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Jehadi footprint in NE in elementary stage: IB
Correspondent/Agencies SHILLONG, OCT 31:
Published on 1 Nov. 2009 12:26 AM IST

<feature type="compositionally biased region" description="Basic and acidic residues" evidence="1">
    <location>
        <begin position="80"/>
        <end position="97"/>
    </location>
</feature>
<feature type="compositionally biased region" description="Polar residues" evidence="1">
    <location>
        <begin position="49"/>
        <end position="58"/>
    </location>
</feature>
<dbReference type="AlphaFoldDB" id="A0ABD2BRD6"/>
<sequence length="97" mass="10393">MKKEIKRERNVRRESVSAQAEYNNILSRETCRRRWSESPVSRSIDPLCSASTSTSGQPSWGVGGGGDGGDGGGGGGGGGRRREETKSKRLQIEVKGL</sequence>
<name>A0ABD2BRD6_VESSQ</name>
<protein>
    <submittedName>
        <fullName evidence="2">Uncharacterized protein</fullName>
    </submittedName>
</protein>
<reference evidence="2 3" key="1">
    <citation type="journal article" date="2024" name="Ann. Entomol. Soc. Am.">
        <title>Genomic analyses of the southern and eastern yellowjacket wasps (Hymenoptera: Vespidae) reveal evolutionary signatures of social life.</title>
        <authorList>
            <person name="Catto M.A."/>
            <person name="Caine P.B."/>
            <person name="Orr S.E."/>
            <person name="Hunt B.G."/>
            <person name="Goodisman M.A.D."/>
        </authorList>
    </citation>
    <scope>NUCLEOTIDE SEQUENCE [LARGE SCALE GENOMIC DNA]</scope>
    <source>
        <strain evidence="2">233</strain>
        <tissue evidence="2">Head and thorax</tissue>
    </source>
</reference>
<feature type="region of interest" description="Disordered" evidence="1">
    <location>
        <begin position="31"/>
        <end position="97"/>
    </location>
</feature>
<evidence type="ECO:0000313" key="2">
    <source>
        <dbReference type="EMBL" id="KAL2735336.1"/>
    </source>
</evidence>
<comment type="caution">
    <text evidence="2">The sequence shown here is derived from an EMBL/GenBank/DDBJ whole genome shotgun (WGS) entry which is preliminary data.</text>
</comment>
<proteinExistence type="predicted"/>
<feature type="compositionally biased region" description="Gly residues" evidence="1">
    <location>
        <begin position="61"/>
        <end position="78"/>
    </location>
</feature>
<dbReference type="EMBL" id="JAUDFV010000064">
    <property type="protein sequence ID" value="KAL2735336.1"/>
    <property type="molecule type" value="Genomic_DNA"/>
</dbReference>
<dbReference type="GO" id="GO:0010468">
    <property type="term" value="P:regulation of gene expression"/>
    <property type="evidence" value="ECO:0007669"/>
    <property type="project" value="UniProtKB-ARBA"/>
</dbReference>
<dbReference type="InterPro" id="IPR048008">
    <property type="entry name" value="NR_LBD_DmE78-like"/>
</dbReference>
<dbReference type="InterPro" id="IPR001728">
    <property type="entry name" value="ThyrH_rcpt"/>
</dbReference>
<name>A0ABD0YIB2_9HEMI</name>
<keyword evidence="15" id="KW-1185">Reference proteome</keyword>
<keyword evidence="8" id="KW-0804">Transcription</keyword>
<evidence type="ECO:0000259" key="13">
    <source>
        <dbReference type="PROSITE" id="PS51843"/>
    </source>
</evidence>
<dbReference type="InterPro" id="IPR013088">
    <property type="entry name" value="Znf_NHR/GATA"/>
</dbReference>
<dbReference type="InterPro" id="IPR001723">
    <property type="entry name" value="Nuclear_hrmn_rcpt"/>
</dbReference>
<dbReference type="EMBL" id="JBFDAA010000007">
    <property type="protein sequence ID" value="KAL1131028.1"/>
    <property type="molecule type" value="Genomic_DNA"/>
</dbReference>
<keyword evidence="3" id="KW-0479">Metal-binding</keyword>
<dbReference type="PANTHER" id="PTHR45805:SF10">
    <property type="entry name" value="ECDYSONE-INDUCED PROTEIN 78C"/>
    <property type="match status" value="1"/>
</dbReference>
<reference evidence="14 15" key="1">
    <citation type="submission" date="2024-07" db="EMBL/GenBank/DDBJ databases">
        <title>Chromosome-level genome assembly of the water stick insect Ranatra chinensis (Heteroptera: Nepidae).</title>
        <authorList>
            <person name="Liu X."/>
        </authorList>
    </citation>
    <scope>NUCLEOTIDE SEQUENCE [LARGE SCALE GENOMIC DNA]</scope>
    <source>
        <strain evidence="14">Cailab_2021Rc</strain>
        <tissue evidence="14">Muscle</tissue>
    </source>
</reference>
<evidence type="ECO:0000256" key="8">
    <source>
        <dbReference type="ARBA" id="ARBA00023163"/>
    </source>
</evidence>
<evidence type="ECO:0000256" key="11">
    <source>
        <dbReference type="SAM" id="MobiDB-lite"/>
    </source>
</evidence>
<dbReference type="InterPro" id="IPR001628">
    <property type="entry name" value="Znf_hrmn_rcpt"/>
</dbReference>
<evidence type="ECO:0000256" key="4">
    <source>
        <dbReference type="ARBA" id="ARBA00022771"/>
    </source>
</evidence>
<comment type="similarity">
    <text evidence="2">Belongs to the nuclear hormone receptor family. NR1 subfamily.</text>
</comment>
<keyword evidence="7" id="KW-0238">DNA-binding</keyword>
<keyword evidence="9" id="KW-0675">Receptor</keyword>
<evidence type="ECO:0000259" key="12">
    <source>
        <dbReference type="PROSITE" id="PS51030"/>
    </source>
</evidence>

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The jehadi ‘footprint’ in the North East was in the elementary stage, but it could mature in future, a top IB official said on Saturday. “There are no major footprints of jehadi terrorism in the Northeastern region,” Additional Director of Intelligence Bureau R N Ravi said. “You have radical elements in the neighbourhood. Again, you have some people in the North East who are disgruntled against the state and the system. There is a convergence between the two,” Ravi told reporters after the conclusion of the North East DGPs conference here. The convergence, he said, was at an elementary level, but it could mature soon. “The security apparatus is focusing its resources to pre-empt any situation which is pregnant with such possibility,” the IB official said. Meghalaya DGP SB Kakati said though only some parts of Assam, Manipur and Nagaland were insurgency affected, states like Meghalaya, which has an international border, were being used by militants as corridors. He admitted that there were inputs of frequent movement of militants from Bangladesh through the porous Indo-Bangla border. AFSPA ineffective The controversial Armed Forces (Special Powers) Act today came under the scanner of Meghalaya Governor R S Mooshahary and additional director of Intelligence Bureau with both maintaining that it was time to revisit the enforcement of the Act in Manipur. “The prolonged use of the Act has made it ineffective. There have been abuses of the Act and it will continue. If it is removed, I think the situation would not worsen, in fact it will improve,” Mooshahary told a conference of northeastern states’ police chiefs here. “AFSPA has lived its tenure and the Act was ineffective because of its prolonged use in the northeast,” he said. “We need to re-visit the use of AFSPA in the region. Prolonged use of the Act has made civil society to think that all are enemies,” Mooshahary said. Mooshahary, former chief of NSG and BSF, said it is human nature to “transgress the bounds of law”. It is time to reconsider the Act. Once it is removed, the civil society will be more responsible. There is always a scope of reintroducing it, if one thinks that it is needed, he said. Echoing the Governor’s views, Additional Director Intelligence Bureau, RN Ravi said, the central security forces will have only “clinical approach” to the insurgency problem in the region. “The state police can do better jobs in terms of not harming the community during its counter-insurgency operations,” he said. Stating that de-linking army and central security forces from counter-insurgency operations in the region will be a gradual process, Ravi said, “its time that security forces should adopt nuances-approach while dealing with the prolonged- insurgency problem in the region.” Supporting Mooshahary’s idea of state police taking over the role of central security force in tackling insurgency, Meghalaya Director General of Police, Sibabrata Kakati said, reduction of armed forces is a good idea. Presently, the central security forces have the attitude of “us and they.”

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